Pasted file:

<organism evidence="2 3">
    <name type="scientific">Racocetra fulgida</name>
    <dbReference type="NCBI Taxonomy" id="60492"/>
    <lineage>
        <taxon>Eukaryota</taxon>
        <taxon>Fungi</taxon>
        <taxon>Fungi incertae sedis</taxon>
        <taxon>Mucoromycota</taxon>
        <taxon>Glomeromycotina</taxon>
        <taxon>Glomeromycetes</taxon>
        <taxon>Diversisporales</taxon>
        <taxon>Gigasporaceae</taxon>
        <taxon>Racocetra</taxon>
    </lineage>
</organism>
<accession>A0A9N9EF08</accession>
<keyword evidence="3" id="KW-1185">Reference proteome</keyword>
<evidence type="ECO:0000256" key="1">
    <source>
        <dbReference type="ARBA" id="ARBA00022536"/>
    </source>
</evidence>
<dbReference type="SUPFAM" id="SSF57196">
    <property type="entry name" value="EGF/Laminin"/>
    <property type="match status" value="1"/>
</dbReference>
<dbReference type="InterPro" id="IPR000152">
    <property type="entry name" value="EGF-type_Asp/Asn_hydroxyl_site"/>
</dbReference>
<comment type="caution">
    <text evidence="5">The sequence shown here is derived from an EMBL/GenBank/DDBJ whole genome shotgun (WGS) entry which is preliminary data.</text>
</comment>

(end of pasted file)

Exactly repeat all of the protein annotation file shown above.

<organism evidence="2 3">
    <name type="scientific">Racocetra fulgida</name>
    <dbReference type="NCBI Taxonomy" id="60492"/>
    <lineage>
        <taxon>Eukaryota</taxon>
        <taxon>Fungi</taxon>
        <taxon>Fungi incertae sedis</taxon>
        <taxon>Mucoromycota</taxon>
        <taxon>Glomeromycotina</taxon>
        <taxon>Glomeromycetes</taxon>
        <taxon>Diversisporales</taxon>
        <taxon>Gigasporaceae</taxon>
        <taxon>Racocetra</taxon>
    </lineage>
</organism>
<accession>A0A9N9EF08</accession>
<keyword evidence="3" id="KW-1185">Reference proteome</keyword>
<evidence type="ECO:0000256" key="1">
    <source>
        <dbReference type="ARBA" id="ARBA00022536"/>
    </source>
</evidence>
<dbReference type="SUPFAM" id="SSF57196">
    <property type="entry name" value="EGF/Laminin"/>
    <property type="match status" value="1"/>
</dbReference>
<dbReference type="InterPro" id="IPR000152">
    <property type="entry name" value="EGF-type_Asp/Asn_hydroxyl_site"/>
</dbReference>
<comment type="caution">
    <text evidence="5">The sequence shown here is derived from an EMBL/GenBank/DDBJ whole genome shotgun (WGS) entry which is preliminary data.</text>
</comment>